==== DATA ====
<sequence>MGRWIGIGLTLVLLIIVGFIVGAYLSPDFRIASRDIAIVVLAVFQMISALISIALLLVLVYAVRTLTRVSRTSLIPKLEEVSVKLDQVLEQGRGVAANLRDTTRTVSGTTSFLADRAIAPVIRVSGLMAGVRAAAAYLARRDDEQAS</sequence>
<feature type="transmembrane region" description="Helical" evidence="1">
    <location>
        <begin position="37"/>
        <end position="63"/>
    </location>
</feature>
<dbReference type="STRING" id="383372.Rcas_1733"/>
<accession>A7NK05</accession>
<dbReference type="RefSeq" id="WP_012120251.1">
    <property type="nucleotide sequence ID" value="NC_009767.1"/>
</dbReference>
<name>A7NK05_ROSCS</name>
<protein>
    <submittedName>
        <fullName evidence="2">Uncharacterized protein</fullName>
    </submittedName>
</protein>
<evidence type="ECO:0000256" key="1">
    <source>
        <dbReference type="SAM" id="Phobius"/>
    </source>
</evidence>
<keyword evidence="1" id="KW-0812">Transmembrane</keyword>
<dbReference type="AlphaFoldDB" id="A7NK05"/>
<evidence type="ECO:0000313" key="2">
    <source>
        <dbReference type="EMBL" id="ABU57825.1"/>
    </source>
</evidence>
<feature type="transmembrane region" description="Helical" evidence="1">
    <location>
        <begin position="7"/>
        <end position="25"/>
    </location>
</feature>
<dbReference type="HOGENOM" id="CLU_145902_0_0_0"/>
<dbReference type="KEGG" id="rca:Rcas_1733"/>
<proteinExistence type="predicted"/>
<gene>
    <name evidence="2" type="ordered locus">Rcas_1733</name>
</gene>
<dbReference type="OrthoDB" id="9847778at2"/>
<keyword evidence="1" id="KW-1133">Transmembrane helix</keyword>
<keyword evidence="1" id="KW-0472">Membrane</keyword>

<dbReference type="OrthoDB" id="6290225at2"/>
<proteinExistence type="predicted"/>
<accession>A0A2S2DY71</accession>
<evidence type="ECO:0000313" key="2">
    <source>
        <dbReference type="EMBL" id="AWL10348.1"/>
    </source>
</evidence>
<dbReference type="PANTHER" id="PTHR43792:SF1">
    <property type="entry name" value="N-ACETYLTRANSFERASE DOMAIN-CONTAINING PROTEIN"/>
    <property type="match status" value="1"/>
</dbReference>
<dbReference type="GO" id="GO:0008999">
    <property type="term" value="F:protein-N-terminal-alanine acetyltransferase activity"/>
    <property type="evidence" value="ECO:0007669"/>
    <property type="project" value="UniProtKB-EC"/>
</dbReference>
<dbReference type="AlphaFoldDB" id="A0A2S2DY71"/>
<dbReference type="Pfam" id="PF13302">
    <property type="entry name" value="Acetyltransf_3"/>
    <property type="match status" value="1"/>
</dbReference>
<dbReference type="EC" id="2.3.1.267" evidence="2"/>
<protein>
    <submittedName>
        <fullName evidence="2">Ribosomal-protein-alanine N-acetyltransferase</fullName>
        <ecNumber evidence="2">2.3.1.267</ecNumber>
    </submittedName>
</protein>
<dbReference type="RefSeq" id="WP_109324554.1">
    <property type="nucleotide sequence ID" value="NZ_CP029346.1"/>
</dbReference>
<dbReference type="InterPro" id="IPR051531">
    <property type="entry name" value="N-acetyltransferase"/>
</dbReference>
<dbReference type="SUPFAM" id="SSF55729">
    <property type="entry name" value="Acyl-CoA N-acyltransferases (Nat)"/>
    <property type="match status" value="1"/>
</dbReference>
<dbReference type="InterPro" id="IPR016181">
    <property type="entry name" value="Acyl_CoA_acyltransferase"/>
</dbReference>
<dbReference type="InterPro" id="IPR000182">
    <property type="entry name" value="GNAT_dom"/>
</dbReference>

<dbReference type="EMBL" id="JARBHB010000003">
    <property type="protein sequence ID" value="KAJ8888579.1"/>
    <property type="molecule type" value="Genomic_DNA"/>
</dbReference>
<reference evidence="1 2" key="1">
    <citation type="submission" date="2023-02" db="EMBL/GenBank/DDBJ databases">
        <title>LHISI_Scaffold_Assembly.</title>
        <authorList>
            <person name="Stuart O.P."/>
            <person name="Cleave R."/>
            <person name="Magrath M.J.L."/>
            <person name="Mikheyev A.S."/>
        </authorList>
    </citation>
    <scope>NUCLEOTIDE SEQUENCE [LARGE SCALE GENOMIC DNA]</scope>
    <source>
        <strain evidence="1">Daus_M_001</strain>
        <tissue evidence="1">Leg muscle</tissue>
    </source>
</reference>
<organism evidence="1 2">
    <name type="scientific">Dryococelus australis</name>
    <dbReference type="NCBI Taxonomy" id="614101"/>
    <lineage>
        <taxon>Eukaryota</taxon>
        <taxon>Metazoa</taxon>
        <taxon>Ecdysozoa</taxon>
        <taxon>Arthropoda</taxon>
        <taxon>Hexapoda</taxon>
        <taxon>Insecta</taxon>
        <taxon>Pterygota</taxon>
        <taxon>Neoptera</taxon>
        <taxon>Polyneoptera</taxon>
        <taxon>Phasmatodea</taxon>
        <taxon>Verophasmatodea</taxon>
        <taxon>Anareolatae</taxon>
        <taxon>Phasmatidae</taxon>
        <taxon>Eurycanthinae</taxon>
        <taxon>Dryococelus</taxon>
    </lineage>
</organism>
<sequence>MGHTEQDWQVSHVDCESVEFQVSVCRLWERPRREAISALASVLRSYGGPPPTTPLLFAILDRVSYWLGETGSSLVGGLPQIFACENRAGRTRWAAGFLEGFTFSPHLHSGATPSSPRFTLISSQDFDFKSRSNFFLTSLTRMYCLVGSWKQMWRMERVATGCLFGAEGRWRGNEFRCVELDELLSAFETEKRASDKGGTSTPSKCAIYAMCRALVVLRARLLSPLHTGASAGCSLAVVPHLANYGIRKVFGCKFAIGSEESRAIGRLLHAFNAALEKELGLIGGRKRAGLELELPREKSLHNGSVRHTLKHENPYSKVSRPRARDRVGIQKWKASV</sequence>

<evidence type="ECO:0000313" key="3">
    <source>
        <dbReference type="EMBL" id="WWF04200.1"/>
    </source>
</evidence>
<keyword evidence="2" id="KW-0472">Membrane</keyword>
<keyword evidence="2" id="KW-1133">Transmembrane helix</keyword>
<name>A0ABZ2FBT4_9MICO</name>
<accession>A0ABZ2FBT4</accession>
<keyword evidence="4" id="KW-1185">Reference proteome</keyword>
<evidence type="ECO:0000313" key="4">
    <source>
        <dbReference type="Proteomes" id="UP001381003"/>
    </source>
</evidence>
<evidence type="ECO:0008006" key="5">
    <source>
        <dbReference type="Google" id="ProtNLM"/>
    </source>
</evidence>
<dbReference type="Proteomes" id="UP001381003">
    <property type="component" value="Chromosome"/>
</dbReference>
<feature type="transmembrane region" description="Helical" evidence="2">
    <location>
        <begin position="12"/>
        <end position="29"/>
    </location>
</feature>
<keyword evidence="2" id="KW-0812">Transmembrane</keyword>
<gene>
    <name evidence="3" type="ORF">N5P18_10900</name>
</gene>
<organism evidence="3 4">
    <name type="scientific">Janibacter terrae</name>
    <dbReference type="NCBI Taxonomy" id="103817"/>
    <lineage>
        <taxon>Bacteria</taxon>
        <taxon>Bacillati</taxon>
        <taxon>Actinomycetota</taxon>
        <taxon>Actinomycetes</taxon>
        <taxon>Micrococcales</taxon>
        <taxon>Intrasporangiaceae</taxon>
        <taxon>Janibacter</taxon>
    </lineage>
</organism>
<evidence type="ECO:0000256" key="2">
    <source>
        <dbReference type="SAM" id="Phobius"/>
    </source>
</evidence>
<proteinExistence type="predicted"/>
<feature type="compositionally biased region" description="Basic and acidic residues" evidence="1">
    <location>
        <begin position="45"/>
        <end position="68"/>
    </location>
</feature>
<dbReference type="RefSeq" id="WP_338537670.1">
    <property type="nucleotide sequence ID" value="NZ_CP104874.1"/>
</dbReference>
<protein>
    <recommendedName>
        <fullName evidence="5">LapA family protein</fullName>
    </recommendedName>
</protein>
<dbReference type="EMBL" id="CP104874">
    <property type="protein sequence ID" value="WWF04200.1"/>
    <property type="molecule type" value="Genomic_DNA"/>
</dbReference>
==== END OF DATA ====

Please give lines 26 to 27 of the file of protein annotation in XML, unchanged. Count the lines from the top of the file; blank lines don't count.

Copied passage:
<evidence type="ECO:0000313" key="2">
    <source>